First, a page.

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Speed of Flight

By Paul Leonard

Reviewed by Robert Boswell


I have a confession to make: I am one of a rare breed among Doctor Who fans: I actually enjoy Paul Leonard's books. Okay, so Toy Soldiers was ... errm, not very good (no need to resort to rude words, after all), but Dancing the Code was extremely enjoyable, and Venusian Lullaby remains one of my favourite Missing Adventures.

Leonard's new book, Speed of Flight, takes place immediately following Dancing the Code and contains several references to the UNIT family's adventures in Kebiria. But Venusian Lullaby is the more relevant reference point for Speed of Flight. It shares with Leonard's first novel the fact that it features mysterious and very alien settings and cultures around which the story is based.

When dealing with a place as strange as that of Naoma, the setting of this novel, it is easy to alienate and confuse the reader, making them reluctant to continue reading. Leonard avoids this by giving his readers information at just the right pace to keep them interested without revealing too much at once.

Leonard's prose style is experimental enough to satisfy those who dislike 'bland', straightforward narrative, but is never so experimental that the story suffers. As usual, Leonard's narrative point-of-view remains firmly placed within the minds of his characters. This enables him to give depth to the most briefly glimpsed of characters, a distinct advantage in a fast paced story such as this, where there is little time to pause for characterisation.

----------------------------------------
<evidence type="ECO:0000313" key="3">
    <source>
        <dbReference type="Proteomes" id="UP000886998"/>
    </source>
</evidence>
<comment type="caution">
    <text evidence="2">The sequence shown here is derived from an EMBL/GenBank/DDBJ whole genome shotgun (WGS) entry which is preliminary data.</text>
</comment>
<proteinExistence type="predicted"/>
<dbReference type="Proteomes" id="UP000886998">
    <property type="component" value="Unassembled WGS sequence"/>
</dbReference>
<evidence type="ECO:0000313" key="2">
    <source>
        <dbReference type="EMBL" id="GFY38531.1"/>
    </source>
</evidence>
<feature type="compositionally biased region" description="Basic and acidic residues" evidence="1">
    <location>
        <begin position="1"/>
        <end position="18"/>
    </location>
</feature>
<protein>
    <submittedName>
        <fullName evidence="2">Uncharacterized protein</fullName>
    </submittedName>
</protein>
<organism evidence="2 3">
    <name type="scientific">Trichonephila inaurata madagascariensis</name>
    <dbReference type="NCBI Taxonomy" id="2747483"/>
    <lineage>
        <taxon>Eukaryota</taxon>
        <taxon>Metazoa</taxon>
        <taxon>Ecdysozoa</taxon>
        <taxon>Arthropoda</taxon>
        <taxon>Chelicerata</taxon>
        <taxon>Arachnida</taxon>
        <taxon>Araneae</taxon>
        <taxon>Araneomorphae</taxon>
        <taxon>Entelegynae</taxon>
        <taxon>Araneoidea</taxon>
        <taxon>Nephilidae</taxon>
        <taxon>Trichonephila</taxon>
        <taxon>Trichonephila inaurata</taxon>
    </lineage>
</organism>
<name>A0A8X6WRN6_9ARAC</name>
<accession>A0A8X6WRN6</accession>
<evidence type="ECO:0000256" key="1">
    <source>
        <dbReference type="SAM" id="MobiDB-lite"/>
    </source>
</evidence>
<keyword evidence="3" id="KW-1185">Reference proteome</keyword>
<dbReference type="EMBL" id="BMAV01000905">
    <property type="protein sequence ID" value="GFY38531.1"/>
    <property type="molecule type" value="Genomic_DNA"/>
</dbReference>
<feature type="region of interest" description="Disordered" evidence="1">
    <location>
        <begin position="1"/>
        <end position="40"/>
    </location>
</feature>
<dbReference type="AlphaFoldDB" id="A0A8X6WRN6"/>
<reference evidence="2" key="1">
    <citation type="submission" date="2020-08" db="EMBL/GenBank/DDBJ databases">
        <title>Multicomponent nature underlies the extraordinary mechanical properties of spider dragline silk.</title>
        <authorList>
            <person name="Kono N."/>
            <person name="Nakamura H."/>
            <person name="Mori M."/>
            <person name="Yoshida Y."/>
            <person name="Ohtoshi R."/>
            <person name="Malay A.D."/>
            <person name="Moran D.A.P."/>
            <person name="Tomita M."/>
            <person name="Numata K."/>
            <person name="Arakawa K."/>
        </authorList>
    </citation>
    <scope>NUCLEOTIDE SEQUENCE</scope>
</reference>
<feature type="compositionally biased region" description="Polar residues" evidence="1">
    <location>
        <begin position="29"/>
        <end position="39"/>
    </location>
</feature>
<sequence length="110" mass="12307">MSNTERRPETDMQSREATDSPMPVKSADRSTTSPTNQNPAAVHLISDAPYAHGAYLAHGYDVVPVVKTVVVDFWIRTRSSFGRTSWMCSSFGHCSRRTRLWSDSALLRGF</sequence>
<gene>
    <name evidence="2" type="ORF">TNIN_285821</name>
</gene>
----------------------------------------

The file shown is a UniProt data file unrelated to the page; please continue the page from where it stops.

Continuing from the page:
Speed of Flight also continues Leonard's trend of having major characters become possessed by alien forces. Following Barbara in Venusian Lullaby, Catriona in Dancing the Code and the Doctor and Bernice in Toy Soldiers, Speed of Flight sees both Mike and Jo fall under alien influence. Unfortunately, this means that both of the audience's points of identification are removed to some degree.

Overall, though, this novel is something of a return to form for Leonard after his slightly dodgy New Adventure. And, after all, who can resist a novel which features an appearance by (I kid you not) the sonic monkey wrench?

This item appeared in TSV 49 (November 1996).

Index nodes: Speed of Flight